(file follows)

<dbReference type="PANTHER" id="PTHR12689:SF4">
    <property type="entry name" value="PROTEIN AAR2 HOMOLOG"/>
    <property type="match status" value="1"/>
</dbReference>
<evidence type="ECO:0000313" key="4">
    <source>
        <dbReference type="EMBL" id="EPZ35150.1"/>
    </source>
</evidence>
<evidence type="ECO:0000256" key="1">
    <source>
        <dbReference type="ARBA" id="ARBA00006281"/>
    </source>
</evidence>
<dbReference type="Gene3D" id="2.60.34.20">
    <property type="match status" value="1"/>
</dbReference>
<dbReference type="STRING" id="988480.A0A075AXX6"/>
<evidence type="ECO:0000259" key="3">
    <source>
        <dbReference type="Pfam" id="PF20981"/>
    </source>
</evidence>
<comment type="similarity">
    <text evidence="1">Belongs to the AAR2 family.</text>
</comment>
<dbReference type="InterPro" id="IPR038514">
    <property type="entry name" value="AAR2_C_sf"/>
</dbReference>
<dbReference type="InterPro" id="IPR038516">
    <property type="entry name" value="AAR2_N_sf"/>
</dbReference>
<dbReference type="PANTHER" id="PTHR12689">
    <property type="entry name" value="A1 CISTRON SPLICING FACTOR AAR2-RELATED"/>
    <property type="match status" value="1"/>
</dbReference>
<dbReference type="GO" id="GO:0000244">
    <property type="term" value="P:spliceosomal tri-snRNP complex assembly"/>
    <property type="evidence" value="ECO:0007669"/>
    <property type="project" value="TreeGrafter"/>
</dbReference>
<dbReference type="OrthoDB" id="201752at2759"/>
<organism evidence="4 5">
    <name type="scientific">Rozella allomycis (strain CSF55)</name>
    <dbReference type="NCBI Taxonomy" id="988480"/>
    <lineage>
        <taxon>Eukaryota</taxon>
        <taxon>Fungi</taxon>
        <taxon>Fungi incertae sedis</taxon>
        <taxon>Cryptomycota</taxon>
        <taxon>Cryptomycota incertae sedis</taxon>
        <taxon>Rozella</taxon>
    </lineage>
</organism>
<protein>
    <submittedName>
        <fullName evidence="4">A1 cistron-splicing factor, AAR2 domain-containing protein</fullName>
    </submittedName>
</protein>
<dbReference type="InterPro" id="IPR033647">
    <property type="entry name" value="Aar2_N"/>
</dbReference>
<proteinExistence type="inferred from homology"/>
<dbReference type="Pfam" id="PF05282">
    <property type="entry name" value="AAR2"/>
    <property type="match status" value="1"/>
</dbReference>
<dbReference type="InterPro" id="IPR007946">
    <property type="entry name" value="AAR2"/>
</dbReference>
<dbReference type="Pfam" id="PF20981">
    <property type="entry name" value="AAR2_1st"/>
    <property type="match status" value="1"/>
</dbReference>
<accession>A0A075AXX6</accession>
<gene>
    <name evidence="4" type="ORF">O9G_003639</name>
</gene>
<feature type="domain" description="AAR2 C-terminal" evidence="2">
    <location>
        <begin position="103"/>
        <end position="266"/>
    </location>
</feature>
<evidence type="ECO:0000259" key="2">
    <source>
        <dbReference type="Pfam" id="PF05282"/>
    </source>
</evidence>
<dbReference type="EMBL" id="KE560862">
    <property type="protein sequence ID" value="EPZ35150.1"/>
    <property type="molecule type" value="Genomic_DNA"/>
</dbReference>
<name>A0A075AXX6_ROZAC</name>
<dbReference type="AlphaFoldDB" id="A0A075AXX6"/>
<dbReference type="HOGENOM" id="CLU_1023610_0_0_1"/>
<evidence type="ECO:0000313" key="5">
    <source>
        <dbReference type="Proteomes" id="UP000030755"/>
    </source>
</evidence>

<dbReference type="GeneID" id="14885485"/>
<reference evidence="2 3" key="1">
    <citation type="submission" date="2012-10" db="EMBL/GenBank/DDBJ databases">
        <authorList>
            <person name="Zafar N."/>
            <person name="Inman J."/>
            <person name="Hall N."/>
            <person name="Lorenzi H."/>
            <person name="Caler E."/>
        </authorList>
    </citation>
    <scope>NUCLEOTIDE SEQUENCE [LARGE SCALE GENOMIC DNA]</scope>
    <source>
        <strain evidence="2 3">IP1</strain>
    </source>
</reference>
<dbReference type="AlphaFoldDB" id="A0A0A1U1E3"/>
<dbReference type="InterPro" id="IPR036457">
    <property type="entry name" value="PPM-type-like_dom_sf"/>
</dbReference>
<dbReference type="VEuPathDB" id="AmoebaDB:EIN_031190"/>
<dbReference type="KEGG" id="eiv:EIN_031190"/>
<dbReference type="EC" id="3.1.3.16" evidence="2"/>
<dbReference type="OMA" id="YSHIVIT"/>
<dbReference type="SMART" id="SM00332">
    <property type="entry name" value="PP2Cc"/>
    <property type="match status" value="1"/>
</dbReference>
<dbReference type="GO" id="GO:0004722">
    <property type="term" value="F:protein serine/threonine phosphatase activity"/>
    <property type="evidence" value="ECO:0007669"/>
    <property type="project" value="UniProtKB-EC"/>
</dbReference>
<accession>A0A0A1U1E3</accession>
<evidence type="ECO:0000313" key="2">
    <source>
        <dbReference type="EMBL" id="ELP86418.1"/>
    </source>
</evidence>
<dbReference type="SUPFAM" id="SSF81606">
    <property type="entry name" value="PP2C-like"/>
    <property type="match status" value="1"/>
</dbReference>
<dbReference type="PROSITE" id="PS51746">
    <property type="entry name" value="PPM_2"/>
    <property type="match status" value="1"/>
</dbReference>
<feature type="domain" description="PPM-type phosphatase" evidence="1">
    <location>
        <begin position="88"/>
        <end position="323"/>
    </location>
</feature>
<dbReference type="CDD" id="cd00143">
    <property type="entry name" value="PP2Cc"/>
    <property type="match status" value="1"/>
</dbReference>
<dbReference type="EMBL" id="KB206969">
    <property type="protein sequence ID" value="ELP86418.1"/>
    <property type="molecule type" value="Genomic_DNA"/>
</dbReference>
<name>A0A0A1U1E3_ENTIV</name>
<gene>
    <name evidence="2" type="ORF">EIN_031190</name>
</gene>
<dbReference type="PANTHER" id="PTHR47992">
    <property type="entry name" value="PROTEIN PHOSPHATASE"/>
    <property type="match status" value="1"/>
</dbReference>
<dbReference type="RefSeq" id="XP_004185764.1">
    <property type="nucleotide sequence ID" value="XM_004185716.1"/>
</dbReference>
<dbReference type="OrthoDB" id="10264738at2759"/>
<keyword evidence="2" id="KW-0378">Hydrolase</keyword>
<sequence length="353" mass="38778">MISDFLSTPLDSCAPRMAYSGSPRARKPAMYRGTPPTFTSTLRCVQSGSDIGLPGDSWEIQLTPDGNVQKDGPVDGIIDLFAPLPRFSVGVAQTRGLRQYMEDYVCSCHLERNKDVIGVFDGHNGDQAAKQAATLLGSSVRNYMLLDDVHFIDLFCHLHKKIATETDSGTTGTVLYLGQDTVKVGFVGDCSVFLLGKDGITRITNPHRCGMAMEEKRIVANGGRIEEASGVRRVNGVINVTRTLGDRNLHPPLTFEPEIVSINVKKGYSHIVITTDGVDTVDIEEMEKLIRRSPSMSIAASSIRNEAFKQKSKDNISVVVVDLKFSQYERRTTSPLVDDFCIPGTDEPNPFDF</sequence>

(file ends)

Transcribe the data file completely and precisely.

<dbReference type="PANTHER" id="PTHR12689:SF4">
    <property type="entry name" value="PROTEIN AAR2 HOMOLOG"/>
    <property type="match status" value="1"/>
</dbReference>
<evidence type="ECO:0000313" key="4">
    <source>
        <dbReference type="EMBL" id="EPZ35150.1"/>
    </source>
</evidence>
<evidence type="ECO:0000256" key="1">
    <source>
        <dbReference type="ARBA" id="ARBA00006281"/>
    </source>
</evidence>
<dbReference type="Gene3D" id="2.60.34.20">
    <property type="match status" value="1"/>
</dbReference>
<dbReference type="STRING" id="988480.A0A075AXX6"/>
<evidence type="ECO:0000259" key="3">
    <source>
        <dbReference type="Pfam" id="PF20981"/>
    </source>
</evidence>
<comment type="similarity">
    <text evidence="1">Belongs to the AAR2 family.</text>
</comment>
<dbReference type="InterPro" id="IPR038514">
    <property type="entry name" value="AAR2_C_sf"/>
</dbReference>
<dbReference type="InterPro" id="IPR038516">
    <property type="entry name" value="AAR2_N_sf"/>
</dbReference>
<dbReference type="PANTHER" id="PTHR12689">
    <property type="entry name" value="A1 CISTRON SPLICING FACTOR AAR2-RELATED"/>
    <property type="match status" value="1"/>
</dbReference>
<dbReference type="GO" id="GO:0000244">
    <property type="term" value="P:spliceosomal tri-snRNP complex assembly"/>
    <property type="evidence" value="ECO:0007669"/>
    <property type="project" value="TreeGrafter"/>
</dbReference>
<dbReference type="OrthoDB" id="201752at2759"/>
<organism evidence="4 5">
    <name type="scientific">Rozella allomycis (strain CSF55)</name>
    <dbReference type="NCBI Taxonomy" id="988480"/>
    <lineage>
        <taxon>Eukaryota</taxon>
        <taxon>Fungi</taxon>
        <taxon>Fungi incertae sedis</taxon>
        <taxon>Cryptomycota</taxon>
        <taxon>Cryptomycota incertae sedis</taxon>
        <taxon>Rozella</taxon>
    </lineage>
</organism>
<protein>
    <submittedName>
        <fullName evidence="4">A1 cistron-splicing factor, AAR2 domain-containing protein</fullName>
    </submittedName>
</protein>
<dbReference type="InterPro" id="IPR033647">
    <property type="entry name" value="Aar2_N"/>
</dbReference>
<proteinExistence type="inferred from homology"/>
<dbReference type="Pfam" id="PF05282">
    <property type="entry name" value="AAR2"/>
    <property type="match status" value="1"/>
</dbReference>
<dbReference type="InterPro" id="IPR007946">
    <property type="entry name" value="AAR2"/>
</dbReference>
<dbReference type="Pfam" id="PF20981">
    <property type="entry name" value="AAR2_1st"/>
    <property type="match status" value="1"/>
</dbReference>
<accession>A0A075AXX6</accession>
<gene>
    <name evidence="4" type="ORF">O9G_003639</name>
</gene>
<feature type="domain" description="AAR2 C-terminal" evidence="2">
    <location>
        <begin position="103"/>
        <end position="266"/>
    </location>
</feature>
<evidence type="ECO:0000259" key="2">
    <source>
        <dbReference type="Pfam" id="PF05282"/>
    </source>
</evidence>
<dbReference type="EMBL" id="KE560862">
    <property type="protein sequence ID" value="EPZ35150.1"/>
    <property type="molecule type" value="Genomic_DNA"/>
</dbReference>
<name>A0A075AXX6_ROZAC</name>
<dbReference type="AlphaFoldDB" id="A0A075AXX6"/>
<dbReference type="HOGENOM" id="CLU_1023610_0_0_1"/>
<evidence type="ECO:0000313" key="5">
    <source>
        <dbReference type="Proteomes" id="UP000030755"/>
    </source>
</evidence>

<dbReference type="GeneID" id="14885485"/>
<reference evidence="2 3" key="1">
    <citation type="submission" date="2012-10" db="EMBL/GenBank/DDBJ databases">
        <authorList>
            <person name="Zafar N."/>
            <person name="Inman J."/>
            <person name="Hall N."/>
            <person name="Lorenzi H."/>
            <person name="Caler E."/>
        </authorList>
    </citation>
    <scope>NUCLEOTIDE SEQUENCE [LARGE SCALE GENOMIC DNA]</scope>
    <source>
        <strain evidence="2 3">IP1</strain>
    </source>
</reference>
<dbReference type="AlphaFoldDB" id="A0A0A1U1E3"/>
<dbReference type="InterPro" id="IPR036457">
    <property type="entry name" value="PPM-type-like_dom_sf"/>
</dbReference>
<dbReference type="VEuPathDB" id="AmoebaDB:EIN_031190"/>
<dbReference type="KEGG" id="eiv:EIN_031190"/>
<dbReference type="EC" id="3.1.3.16" evidence="2"/>
<dbReference type="OMA" id="YSHIVIT"/>
<dbReference type="SMART" id="SM00332">
    <property type="entry name" value="PP2Cc"/>
    <property type="match status" value="1"/>
</dbReference>
<dbReference type="GO" id="GO:0004722">
    <property type="term" value="F:protein serine/threonine phosphatase activity"/>
    <property type="evidence" value="ECO:0007669"/>
    <property type="project" value="UniProtKB-EC"/>
</dbReference>
<accession>A0A0A1U1E3</accession>
<evidence type="ECO:0000313" key="2">
    <source>
        <dbReference type="EMBL" id="ELP86418.1"/>
    </source>
</evidence>
<dbReference type="SUPFAM" id="SSF81606">
    <property type="entry name" value="PP2C-like"/>
    <property type="match status" value="1"/>
</dbReference>
<dbReference type="PROSITE" id="PS51746">
    <property type="entry name" value="PPM_2"/>
    <property type="match status" value="1"/>
</dbReference>
<feature type="domain" description="PPM-type phosphatase" evidence="1">
    <location>
        <begin position="88"/>
        <end position="323"/>
    </location>
</feature>
<dbReference type="CDD" id="cd00143">
    <property type="entry name" value="PP2Cc"/>
    <property type="match status" value="1"/>
</dbReference>
<dbReference type="EMBL" id="KB206969">
    <property type="protein sequence ID" value="ELP86418.1"/>
    <property type="molecule type" value="Genomic_DNA"/>
</dbReference>
<name>A0A0A1U1E3_ENTIV</name>
<gene>
    <name evidence="2" type="ORF">EIN_031190</name>
</gene>
<dbReference type="PANTHER" id="PTHR47992">
    <property type="entry name" value="PROTEIN PHOSPHATASE"/>
    <property type="match status" value="1"/>
</dbReference>
<dbReference type="RefSeq" id="XP_004185764.1">
    <property type="nucleotide sequence ID" value="XM_004185716.1"/>
</dbReference>
<dbReference type="OrthoDB" id="10264738at2759"/>
<keyword evidence="2" id="KW-0378">Hydrolase</keyword>
<sequence length="353" mass="38778">MISDFLSTPLDSCAPRMAYSGSPRARKPAMYRGTPPTFTSTLRCVQSGSDIGLPGDSWEIQLTPDGNVQKDGPVDGIIDLFAPLPRFSVGVAQTRGLRQYMEDYVCSCHLERNKDVIGVFDGHNGDQAAKQAATLLGSSVRNYMLLDDVHFIDLFCHLHKKIATETDSGTTGTVLYLGQDTVKVGFVGDCSVFLLGKDGITRITNPHRCGMAMEEKRIVANGGRIEEASGVRRVNGVINVTRTLGDRNLHPPLTFEPEIVSINVKKGYSHIVITTDGVDTVDIEEMEKLIRRSPSMSIAASSIRNEAFKQKSKDNISVVVVDLKFSQYERRTTSPLVDDFCIPGTDEPNPFDF</sequence>